Coming up with new ideas, or serving shrinking markets, is risky. You have to be the best of the best. Larger firms don't like such risks. Of course, there is a price to taking chances and many, if not most, small businesses do fail. The entrepreneurs I know have founded many small businesses, with some failing and others growing. If the Bloomberg editors consider such "churning" destructive, they are reflecting a serious distrust or misunderstanding of a basic underpinning of our free market system. Creative destruction allows the market to discover which new ideas will grow and become the foundations for big business in the future.

Small businesses are the great places of experimentation and creativity. That's Capitalism 101.
[Many] don't last long. For instance, employers with fewer than four workers have accounted for roughly 5% of all private-sector workers since 1992, but 15% of all job creation and 15% of job destruction in the private sector in that period, according to BLS.
http://online.wsj.com/article/SB10001424052970203914304576630973840478808.html
Small businesses with fewer than four workers are only five percent of the labor market. Some of those firms will grow and employ dozens or hundreds. Others will fail. The smallest of new businesses matter because the handful that do find the sweet spot in the marketplace will become medium to large companies.

2. Only Three Percent of Small Business Owners are Upper-Income

So what? Those three percent are the job creators. They are the innovators.

Once you suggest "only" a small group will be affected, and those are "the rich" anyway, the populist rhetoric red flag waves. This is the president's argument that most small business owners aren't rich, and won't be affected by any higher taxes. We can dislike the rich, while not disliking business owners (until they are too successful).

New businesses are more likely to be unprofitable, yet they also tend to jump from "nothing to something" instead of climbing steadily through the income brackets. The new businesses also tend to experience much greater swings in revenue and net incomes than larger firms, since a few thousand dollars is a lot of money to a sole-proprietor. New enterprises are experiments, with all the unpredictability that entails. You search for good ideas, testing many things to build a successful firm.

The early years of most businesses are lousy. They are sleepless. And yet,

A friend of mine helped create a smartphone application. The app was popular for a time, creating a windfall. And then, almost as quickly, the app slipped off the best-seller charts. Some products are prone to trends: you either catch the wave or not, and the wave ends. Another acquaintance in the software industry wisely understood the trend-based nature of industry. He is always looking for the "next big thing" in online gaming. Earnings from one success are used to invest in a half-dozen other ideas, and most of those do not succeed. Boom. Bust.

I am an entrepreneur by nature, compelled to try one idea after another, working non-stop to discover that one idea that will elevate us into the ranks of the rich. I'm not about to apologize for wanting to have a successful idea.

My wife and I have co-owned a computer store, a bookstore, and our little freelance business. The computer industry changed. The publishing industry changed. Entrepreneurs are always racing to stay ahead of trends. We are always hoping to be ahead of the trends, working and worrying constantly. I've met few entrepreneurs who "relax" easily. They are people always on edge, optimists with a sense of impending doom. Most small firms don't survive, yet entrepreneurs keep at it.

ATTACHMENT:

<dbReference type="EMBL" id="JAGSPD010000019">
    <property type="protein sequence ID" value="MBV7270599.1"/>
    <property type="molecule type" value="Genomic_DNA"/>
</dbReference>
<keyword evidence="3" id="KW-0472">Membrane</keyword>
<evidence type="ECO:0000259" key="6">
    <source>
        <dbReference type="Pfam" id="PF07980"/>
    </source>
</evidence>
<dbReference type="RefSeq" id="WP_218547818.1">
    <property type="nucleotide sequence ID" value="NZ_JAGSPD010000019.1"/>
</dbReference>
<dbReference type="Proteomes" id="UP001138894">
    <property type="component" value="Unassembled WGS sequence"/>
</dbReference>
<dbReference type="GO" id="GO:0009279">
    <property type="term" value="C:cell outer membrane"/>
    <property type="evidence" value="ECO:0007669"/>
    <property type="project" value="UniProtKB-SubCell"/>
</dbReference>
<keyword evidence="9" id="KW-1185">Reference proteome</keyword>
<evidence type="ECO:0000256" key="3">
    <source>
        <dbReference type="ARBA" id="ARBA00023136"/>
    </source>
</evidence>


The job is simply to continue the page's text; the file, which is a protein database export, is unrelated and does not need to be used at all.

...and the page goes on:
Small businesses are always one event, one bad moment, from failure. Even established small businesses experience volatile incomes. Consultants and freelancers have great years, and bad years. Farmers know the boom-and-bust cycles better than most business owners. For these business owners, a year over $250,000 can be followed by a year of losses. Ideally, you hire an accountant and exploit any and all tax provisions that allow you to shift losses and expenses. You do all you can as a small business owner to reduce "net income" — something larger corporations employ armies of tax attorneys and accountants to do.

Being self-employed means accepting that the tax code, like most laws and regulations, are stacked in favor of the larger corporations. Yet, there is something about taking responsibility for yourself that makes proprietorship attractive to some of us. It is that legal standing as "sole-proprietorships" and "subchapter S corporations" that causes small business owners heartburn during the current tax "fairness" debates. When you are a business of one, you tend to file taxes in a way that treats the entire business as "personal" income and expenses. This is done to avoid the costs of forming a complex corporation and then paying yourself a salary. In effect, business incomes "pass-through" the personal tax filings of entrepreneurs.

At least Bloomberg's editors understand this basic fact of life for small business owners.
Two recent reports by Ernst & Young LLP… concluded that pass-through companies accounted for almost 95 percent of all business entities in 2008 and employed 54 percent of the private-sector workforce.
Read the above several times. Ninety-five percent of businesses file taxes as individuals, either as sole-proprietorships or subchapter S corporations. Medium and large businesses, which employ 40 to 46 percent of workers, are only five percent of all business entities in the U.S. tax system. All but five percent of businesses are small businesses and file taxes in a way that leaves them vulnerable to oddities in the tax code.

From my earlier points, recall that most small businesses have no or few employees and are destined to remain "small" by choice. There are also regional differences in what the self-employed can earn: a consultant in New York, Chicago, or Los Angeles must charge (and earn) more than a similar consultant in a rural town. I recently compared hourly computer repair fees where we live in Western Pennsylvania to fees in Los Angeles, trying to set my own consulting rates to the market. I can charge about half the rate of a "big city" consultant, it seems.

But, I certainly do want to be in that top three percent. I'd love to establish a clientele that recognizes my value as a technologist. If I do someday earn $250,000 a year, I certainly will have employees and seek to expand in some way. My desire is to create a growing and respected business — with some financial payoff. Building a business means making a lot of sacrifices. It also means "bouncing back" from the various failures of the past. Success in business is seldom easy and rarely unearned.